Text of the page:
In one city, a goal might be to find the geographic areas where young people are underserved and fix that. The pertinent data then would be number of students served and their ZIP codes.

In Providence, where many after-school programs are located at school sites and kids come from all over the city to the school of their choice, the issue is not about targeting geographic areas, Durham said.

PASA instead decided to focus on social and emotional outcomes for students. Because PASA is a collection of 70 small to medium community organizations, it made sense to survey those organizations to determine which social-emotional outcomes to measure, Salmons said.

Another after-school system might choose to measure academic outcomes.

After-school coordinating agencies should pick only two or three things to tackle, Salmons said.

“We’re not going to focus on everything,” she said.

It’s important to be strategic and look at the right variables rather than overcollect data, she said.

The guide also keeps cities and their after-school systems from putting the cart before the horse.

A mayor or funders may have big goals such as improving kids’ reading and math scores or showing kids’ social and emotional gains, Salmons said.

But it’s too ambitious to try to move complex youth outcomes without a good system in place, she said. “Start with making sure you have a quality improvement plan and the capacity to deliver it,” she said.

The report helps everyone realize that a series of steps must be taken at the system, program and student levels, she said. “There are stages of this,” Salmons said.

Going step-by-step may take longer than a community initially envisions, but the community will get better outcomes as a result, Durham said.

“The 10 steps provide a reality check,” she said. 

Make a sketch

After step 1, which is to define your goals, the guide spells out the following steps:

  • Sketch out how the data will be visually presented.

“This provides a thorough understanding of what data are needed and how an organization wants to present it,” Whitaker of RAND Corp. said.

A simple chart or graph of attendance may be the most useful to program providers. Show them a sketch and get their feedback, the guide recommends.

  • Hire a full-time experienced data coordinator. 
  • Adopt policies and technology for securing and organizing data. 

List all the procedures used in gaining consent and collecting data. This might include a memorandum of understanding with the school system that spells out how to securely transmit and store data. Choose a management information system with adequate security features.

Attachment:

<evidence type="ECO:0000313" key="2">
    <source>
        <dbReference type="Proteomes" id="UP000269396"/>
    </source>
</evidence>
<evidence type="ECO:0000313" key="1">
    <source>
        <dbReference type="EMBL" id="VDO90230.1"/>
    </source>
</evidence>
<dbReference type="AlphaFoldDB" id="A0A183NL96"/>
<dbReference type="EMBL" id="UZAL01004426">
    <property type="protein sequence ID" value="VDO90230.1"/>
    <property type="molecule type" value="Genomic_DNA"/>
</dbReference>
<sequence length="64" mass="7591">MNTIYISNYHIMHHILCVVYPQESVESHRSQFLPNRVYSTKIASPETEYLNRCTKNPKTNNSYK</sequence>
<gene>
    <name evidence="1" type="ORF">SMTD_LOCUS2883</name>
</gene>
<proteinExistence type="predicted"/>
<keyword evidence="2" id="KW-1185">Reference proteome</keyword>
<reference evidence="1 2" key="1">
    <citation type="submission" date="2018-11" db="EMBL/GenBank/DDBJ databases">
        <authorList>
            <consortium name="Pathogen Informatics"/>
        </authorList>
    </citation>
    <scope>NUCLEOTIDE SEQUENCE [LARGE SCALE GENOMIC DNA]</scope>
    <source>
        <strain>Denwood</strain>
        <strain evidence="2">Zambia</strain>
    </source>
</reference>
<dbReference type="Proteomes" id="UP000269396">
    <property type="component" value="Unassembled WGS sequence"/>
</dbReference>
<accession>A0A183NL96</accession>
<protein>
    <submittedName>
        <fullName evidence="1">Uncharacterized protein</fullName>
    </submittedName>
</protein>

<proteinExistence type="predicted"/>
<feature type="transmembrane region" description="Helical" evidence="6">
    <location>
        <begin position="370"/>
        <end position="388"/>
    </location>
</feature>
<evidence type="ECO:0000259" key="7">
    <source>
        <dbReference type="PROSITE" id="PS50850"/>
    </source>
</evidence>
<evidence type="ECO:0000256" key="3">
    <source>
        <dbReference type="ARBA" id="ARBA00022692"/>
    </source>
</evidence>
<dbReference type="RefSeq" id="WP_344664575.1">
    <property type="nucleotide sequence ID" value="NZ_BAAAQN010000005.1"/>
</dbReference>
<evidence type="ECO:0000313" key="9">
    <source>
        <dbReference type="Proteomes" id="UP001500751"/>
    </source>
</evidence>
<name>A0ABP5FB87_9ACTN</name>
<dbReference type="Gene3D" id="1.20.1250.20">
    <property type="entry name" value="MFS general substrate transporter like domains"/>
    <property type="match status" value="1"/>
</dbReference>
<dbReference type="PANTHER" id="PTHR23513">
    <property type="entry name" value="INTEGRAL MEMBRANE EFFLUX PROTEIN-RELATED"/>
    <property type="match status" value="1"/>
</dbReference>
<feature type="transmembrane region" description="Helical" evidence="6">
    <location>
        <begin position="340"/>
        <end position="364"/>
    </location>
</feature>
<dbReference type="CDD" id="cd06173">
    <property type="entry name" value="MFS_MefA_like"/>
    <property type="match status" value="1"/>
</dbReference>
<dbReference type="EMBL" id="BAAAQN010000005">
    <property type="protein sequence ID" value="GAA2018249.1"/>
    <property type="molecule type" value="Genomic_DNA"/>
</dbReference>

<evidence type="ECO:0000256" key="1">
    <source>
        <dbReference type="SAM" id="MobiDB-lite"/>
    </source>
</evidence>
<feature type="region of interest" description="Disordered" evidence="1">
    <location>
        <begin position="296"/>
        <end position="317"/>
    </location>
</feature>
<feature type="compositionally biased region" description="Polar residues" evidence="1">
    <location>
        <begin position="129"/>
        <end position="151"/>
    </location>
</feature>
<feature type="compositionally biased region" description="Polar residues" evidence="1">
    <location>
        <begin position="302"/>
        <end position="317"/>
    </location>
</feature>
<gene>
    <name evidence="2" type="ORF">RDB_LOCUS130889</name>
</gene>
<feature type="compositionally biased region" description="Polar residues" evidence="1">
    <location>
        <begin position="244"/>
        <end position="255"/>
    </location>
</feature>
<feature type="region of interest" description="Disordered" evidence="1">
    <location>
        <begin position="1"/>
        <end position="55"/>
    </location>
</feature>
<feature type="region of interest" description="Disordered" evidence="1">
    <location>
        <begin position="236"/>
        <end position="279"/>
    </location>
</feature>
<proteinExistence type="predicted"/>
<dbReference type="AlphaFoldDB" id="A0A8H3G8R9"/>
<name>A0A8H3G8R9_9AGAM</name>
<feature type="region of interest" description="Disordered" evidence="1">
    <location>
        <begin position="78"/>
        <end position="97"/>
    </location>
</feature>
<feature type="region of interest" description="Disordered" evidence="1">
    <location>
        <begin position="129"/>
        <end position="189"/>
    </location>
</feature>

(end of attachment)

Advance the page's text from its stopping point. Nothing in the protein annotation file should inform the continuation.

• Create an inventory of data to be used and a “dictionary” of definitions and rules.

List each piece of data to be collected, along with its description, its location and who is responsible for it. Each student and program site needs to have a unique identifier to allow the combining of data sets from different sites and times. Carefully define the information you are collecting.

 “Keeping it up to date is very important, too,” Whitaker said.

  • Establish clear-cut data collection procedures.

A written set of instructions is necessary for each data-collecting activity, whether it’s a survey of students or a program observation. This is important to ensure data accuracy.

  • Train staff in how to work with data.
  • Develop a process and a timeline for analyzing and reporting data.

Determine when and what kinds of reports are needed.

  • Create a visual aid to track the flow of data.

“It gives you an understanding of where data are within the system,” Whitaker said. It makes the gaps visible, she said.

  • Regularly evaluate and troubleshoot the data system.

Working with data is not easy, said Donner, of Every Hour Counts.

“There’s not a lot of resources [in the after-school field]. We lack staff capacity and funding resources to help with the data efforts,” she said.

But the guide can fill the gap for many communities.

“They don’t need to reinvent the wheel,” she said.